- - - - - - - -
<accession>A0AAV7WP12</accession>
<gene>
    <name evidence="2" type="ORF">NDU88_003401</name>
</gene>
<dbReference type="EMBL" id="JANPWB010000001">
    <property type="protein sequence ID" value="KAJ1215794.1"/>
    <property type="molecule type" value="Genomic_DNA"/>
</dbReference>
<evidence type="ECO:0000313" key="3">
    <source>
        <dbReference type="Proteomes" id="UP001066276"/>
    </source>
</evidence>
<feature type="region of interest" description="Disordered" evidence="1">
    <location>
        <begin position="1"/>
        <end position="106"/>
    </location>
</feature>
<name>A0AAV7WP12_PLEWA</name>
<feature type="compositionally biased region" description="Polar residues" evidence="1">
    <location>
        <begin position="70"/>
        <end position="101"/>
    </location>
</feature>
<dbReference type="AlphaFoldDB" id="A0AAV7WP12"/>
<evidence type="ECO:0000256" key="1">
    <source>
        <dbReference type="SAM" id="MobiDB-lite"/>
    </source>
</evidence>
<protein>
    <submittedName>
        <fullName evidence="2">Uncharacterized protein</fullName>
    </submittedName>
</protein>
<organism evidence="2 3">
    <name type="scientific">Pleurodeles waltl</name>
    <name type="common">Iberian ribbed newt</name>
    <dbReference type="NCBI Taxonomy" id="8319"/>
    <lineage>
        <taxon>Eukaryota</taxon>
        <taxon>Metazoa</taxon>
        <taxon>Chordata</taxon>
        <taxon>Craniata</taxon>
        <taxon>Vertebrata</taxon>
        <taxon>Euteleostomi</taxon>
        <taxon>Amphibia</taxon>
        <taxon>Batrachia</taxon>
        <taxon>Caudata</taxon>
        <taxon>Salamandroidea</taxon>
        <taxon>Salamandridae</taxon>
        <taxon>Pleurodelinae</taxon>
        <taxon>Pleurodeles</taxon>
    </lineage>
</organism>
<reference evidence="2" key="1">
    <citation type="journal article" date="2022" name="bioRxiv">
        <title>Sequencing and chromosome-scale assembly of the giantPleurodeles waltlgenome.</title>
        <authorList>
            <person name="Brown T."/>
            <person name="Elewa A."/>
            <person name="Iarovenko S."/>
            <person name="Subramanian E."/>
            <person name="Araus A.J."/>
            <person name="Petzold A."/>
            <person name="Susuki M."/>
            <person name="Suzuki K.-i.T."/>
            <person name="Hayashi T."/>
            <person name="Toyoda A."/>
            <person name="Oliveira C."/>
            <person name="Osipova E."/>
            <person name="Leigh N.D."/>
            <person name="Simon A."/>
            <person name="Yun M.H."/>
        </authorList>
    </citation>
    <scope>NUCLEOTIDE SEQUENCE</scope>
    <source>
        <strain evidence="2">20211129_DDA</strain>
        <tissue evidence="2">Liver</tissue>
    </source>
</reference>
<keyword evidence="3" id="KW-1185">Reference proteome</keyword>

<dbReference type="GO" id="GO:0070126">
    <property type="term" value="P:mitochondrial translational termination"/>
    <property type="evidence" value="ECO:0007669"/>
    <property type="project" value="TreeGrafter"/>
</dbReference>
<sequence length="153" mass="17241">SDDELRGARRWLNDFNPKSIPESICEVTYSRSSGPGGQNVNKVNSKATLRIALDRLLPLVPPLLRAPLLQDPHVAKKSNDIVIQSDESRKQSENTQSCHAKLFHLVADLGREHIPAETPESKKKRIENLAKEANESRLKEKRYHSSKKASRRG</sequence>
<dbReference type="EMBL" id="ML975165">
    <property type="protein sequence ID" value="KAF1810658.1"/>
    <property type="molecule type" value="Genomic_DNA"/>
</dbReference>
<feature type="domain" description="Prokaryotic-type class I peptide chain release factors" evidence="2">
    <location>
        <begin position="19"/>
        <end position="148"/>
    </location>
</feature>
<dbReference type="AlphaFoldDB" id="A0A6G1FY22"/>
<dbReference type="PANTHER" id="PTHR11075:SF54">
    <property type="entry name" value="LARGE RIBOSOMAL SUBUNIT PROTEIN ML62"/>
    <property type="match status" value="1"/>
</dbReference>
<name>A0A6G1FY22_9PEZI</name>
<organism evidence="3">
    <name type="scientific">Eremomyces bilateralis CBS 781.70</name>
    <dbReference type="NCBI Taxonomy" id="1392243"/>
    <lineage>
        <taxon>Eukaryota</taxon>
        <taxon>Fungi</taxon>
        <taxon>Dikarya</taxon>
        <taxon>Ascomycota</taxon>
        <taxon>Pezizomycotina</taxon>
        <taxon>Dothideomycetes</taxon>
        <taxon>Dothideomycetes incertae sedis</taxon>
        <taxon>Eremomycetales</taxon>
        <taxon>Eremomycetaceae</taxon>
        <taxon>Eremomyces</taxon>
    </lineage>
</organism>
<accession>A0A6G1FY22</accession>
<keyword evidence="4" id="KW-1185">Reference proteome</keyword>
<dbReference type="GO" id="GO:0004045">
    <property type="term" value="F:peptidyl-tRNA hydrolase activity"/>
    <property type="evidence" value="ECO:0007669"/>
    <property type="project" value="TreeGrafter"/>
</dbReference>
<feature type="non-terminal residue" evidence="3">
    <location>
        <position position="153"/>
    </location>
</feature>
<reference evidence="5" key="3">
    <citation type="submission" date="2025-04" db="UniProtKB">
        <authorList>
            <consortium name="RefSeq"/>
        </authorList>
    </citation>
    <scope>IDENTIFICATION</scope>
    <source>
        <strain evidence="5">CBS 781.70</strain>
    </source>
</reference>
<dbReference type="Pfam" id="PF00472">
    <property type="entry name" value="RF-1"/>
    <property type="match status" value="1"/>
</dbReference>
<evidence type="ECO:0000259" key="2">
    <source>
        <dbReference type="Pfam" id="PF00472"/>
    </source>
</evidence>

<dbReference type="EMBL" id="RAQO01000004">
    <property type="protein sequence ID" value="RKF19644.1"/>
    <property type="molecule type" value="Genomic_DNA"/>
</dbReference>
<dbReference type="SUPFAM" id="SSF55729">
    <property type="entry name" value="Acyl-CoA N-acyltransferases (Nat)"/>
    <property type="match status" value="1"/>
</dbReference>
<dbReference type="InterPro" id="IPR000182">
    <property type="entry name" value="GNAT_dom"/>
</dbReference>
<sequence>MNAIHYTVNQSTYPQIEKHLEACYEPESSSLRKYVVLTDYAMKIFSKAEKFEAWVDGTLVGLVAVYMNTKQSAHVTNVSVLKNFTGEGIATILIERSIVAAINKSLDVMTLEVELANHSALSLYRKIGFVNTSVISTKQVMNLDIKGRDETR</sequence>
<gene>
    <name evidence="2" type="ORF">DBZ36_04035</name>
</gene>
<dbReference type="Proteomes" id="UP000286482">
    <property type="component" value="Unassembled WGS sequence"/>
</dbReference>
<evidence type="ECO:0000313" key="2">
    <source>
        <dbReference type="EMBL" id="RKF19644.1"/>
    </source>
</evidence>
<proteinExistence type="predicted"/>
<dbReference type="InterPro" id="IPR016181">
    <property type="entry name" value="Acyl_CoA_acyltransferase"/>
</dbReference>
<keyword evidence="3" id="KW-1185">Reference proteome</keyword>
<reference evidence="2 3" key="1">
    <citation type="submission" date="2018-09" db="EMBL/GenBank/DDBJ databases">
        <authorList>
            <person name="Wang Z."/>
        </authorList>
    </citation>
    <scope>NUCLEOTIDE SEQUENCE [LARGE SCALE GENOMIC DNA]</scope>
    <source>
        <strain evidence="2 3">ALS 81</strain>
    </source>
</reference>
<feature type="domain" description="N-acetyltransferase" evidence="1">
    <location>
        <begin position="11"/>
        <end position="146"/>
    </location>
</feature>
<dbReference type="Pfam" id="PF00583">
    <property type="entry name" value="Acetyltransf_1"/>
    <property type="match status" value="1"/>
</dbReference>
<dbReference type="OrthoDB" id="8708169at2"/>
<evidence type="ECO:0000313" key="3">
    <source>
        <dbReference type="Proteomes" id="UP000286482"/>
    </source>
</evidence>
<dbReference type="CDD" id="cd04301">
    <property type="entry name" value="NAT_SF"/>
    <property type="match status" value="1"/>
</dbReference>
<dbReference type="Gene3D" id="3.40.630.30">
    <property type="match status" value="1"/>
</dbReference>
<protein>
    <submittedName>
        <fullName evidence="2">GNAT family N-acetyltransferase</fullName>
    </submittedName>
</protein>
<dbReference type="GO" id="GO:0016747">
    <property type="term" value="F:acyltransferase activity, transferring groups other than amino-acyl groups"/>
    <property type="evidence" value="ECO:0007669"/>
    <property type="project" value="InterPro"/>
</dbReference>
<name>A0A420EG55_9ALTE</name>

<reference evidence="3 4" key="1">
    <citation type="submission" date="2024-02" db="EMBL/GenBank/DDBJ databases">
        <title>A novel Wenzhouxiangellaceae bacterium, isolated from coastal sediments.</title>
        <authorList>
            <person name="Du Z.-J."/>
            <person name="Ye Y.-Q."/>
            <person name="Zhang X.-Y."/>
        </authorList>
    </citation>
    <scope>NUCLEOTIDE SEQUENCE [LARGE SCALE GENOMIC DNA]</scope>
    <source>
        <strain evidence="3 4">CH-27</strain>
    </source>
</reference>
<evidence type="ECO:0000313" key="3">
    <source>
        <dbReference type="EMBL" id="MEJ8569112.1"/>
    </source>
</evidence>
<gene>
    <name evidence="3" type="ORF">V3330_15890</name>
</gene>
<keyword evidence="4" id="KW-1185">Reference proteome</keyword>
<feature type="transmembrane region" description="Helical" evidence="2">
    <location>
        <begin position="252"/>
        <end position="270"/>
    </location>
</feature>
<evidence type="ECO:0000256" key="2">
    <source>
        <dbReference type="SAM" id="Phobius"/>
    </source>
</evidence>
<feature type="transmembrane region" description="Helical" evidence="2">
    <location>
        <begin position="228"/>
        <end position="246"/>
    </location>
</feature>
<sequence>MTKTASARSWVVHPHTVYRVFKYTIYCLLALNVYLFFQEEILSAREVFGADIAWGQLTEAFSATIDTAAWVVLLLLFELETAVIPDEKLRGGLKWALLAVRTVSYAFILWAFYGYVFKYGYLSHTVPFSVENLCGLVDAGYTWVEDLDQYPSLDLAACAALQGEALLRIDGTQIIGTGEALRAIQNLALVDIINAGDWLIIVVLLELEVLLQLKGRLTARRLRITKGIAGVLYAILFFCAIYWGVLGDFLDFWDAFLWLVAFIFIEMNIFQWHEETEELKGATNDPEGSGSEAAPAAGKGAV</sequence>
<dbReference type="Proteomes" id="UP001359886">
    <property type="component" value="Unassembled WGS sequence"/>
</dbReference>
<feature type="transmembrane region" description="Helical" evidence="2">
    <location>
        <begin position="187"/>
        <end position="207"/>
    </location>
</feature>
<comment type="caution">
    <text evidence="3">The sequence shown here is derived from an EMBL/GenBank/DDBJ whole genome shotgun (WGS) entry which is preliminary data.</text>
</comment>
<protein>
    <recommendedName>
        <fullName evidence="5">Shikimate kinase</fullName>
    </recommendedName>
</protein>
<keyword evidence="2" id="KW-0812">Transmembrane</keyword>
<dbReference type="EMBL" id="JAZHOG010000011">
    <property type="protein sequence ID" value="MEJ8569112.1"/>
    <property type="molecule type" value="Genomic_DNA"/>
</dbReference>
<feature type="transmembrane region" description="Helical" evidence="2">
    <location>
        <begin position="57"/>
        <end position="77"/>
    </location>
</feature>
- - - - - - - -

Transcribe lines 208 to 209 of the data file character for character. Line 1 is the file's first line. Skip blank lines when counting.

        <dbReference type="Proteomes" id="UP000286482"/>
    </source>